A Mystery: Tenants in Buildings Receiving 421-G Located in the Financial District Show Little Interest in Securing Rent Stabilization Protections/Rights

On December 23, 2009, attorneys at the law firm of Himmelstein, McConnell, Gribben, Donoghue and Joseph secured a potentially major victory for tenants in New York City.

Can I Sublet My Apartment?

Most residential leases prohibit subleasing. However, a statute, Real Property Law section 226-b, titted "Right to Sublet", gives the appearance that despite the lease prohibition you can go ahead and sublet. You would not be faulted if you believed that. Alas, it is not that easy and sometimes acts as a trap to the unaware.

Judge Finds That Rent Has to be Set Based Upon the "Default Formula"

In the 1980's, a Brooklyn brownstone containing 7 units was converted to 4 units. None of the units were ever registered with the DHCR. A duplex unit was occupied by the owners from 1998 to 2008. In 2008, these owners sold the building, and the new owners rented the duplex to new tenants. They were given a "market" lease and paid the rent demanded for 4 years. In 2012, a Housing Court Judge determined that the tenants were rent stabilized and ordered a trial on rent overcharge. After trial, Housing Court Judge McClanahan found, in Chun v. Raywood, that the legal rent had to be set based on the DHCR's "default formula," a calculation used when no reliable rental history records are available, and ordered the owners to refund the amount overpaid for the past 4 years, plus interest. Under the "default formula" the rent could be set on the basis of the lowest rent stabilized rent for a comparable apartment in the same line of apartments, or on other alternative formulas that would generally result in a lower rent.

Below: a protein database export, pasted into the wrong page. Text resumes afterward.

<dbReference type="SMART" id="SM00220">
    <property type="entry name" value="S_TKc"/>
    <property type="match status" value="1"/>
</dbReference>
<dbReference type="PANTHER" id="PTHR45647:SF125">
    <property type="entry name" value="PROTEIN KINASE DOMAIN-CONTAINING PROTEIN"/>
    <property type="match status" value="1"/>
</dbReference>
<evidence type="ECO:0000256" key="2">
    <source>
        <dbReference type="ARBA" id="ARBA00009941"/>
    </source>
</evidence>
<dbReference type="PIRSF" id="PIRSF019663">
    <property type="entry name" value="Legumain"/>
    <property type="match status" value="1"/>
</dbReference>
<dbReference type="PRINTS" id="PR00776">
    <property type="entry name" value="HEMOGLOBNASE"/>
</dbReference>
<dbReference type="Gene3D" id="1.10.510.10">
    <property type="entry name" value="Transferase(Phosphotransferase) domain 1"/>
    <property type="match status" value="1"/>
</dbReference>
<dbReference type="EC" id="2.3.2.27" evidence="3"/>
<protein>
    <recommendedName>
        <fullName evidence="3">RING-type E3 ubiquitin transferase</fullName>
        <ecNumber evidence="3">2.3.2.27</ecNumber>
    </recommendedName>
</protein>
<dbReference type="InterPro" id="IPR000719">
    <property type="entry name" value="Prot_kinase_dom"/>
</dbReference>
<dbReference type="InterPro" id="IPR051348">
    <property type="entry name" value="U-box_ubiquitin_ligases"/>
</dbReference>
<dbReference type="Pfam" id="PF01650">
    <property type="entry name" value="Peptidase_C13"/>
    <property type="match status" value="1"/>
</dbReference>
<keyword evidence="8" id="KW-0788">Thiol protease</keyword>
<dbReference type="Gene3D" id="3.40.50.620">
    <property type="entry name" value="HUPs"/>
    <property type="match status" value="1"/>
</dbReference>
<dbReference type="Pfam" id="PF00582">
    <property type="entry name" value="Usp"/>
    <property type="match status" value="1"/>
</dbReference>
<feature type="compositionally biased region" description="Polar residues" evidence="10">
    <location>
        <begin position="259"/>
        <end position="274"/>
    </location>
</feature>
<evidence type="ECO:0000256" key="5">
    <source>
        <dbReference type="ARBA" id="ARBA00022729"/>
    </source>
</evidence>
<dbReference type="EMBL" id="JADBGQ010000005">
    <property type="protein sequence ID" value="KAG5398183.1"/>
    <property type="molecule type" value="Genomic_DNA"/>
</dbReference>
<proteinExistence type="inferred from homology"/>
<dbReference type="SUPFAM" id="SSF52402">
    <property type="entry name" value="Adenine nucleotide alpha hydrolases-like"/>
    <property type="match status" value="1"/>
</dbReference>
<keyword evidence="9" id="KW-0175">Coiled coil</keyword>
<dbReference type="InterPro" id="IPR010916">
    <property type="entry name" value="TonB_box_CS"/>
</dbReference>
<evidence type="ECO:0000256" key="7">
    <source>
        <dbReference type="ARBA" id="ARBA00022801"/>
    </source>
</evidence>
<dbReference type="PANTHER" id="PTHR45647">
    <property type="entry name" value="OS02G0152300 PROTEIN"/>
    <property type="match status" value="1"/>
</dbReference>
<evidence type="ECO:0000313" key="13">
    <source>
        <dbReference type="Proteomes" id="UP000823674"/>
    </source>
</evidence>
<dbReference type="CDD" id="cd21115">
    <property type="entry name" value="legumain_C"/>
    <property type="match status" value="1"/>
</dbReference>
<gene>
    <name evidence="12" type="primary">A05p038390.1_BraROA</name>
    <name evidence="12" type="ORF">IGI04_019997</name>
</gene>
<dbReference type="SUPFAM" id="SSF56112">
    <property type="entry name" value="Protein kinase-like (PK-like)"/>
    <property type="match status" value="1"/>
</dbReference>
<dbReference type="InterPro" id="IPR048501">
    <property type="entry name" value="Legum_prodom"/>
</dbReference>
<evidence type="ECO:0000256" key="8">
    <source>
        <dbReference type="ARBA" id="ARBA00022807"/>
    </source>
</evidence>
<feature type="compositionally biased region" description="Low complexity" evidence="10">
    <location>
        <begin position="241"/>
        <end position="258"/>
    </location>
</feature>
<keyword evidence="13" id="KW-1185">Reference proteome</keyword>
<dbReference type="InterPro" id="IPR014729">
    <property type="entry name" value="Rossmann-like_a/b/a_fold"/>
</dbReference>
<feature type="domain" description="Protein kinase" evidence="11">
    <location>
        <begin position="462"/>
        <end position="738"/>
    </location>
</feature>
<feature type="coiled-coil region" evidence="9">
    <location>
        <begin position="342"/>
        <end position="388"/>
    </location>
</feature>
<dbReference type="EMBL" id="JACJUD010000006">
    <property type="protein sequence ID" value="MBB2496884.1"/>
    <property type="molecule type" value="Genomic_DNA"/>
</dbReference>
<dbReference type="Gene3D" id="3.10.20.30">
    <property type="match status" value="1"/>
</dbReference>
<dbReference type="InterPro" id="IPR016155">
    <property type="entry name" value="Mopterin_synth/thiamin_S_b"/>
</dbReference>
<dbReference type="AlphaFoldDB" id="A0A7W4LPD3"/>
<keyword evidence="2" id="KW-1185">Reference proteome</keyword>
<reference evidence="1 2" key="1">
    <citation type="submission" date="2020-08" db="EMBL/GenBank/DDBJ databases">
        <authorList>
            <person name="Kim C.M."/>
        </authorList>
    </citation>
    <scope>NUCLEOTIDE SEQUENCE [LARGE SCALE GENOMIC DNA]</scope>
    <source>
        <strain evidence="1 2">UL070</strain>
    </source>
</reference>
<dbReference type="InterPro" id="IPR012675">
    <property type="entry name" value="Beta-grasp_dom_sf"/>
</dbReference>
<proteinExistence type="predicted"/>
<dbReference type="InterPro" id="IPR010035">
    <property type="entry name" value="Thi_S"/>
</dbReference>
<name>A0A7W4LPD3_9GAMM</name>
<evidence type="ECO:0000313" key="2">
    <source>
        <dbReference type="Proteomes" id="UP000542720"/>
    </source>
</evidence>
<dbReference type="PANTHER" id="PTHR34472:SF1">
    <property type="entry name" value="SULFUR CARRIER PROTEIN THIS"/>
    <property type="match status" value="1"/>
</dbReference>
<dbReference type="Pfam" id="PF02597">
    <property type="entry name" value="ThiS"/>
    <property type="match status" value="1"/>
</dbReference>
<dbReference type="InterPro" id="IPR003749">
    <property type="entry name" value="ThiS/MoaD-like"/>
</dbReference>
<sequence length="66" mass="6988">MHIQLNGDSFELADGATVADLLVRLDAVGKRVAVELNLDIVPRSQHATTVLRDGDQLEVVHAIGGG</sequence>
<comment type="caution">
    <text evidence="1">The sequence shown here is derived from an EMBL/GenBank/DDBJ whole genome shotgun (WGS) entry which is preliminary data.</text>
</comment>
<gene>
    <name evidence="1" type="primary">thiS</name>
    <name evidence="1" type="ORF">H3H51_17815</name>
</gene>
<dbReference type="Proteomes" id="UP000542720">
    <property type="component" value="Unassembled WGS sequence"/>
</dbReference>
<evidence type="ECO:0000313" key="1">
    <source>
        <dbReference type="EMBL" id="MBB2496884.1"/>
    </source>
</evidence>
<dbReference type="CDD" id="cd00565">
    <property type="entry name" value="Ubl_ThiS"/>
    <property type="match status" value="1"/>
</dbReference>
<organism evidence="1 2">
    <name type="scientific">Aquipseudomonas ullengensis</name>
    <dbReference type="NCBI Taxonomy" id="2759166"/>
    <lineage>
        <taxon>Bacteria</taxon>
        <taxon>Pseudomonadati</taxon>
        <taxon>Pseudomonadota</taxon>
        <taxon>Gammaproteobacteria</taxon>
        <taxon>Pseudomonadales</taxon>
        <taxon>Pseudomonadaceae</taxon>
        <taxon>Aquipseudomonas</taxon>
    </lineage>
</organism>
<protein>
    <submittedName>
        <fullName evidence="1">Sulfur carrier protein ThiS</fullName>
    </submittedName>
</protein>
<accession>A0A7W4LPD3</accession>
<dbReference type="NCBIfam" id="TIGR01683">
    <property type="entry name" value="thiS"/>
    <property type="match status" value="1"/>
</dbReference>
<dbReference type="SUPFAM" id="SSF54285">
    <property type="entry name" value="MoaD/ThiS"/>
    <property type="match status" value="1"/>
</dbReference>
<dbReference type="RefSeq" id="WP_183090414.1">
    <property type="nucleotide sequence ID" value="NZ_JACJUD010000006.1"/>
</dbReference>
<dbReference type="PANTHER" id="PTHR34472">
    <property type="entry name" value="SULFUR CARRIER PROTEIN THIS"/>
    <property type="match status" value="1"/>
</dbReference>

TESTIMONY OF DAVID HERSHEY-WEBB OPPOSING PROPOSED AMENDMENTS TO RULES GOVERNING CITY-AIDED LIMITED PROFIT HOUSING COMPANIES AT HPD HEARING ON NOVEMBER 6, 2013

My name is David Hershey-Webb, I am a partner at Himmelstein, McConnell, Gribben, Donoghue & Joseph. We represent tenants, tenants associations, co-op shareholders and condo unit owners. Over the years we have represented numerous Mitchell Lama Tenants Associations and individual tenants. Most recently I argued and won a case at the New York State Court of Appeals, Murphy v. DHCR, which upheld the right of succession for Mitchell Lama family members, including non-traditional family members, in DHCR supervised buildings.

Owner Use Abuse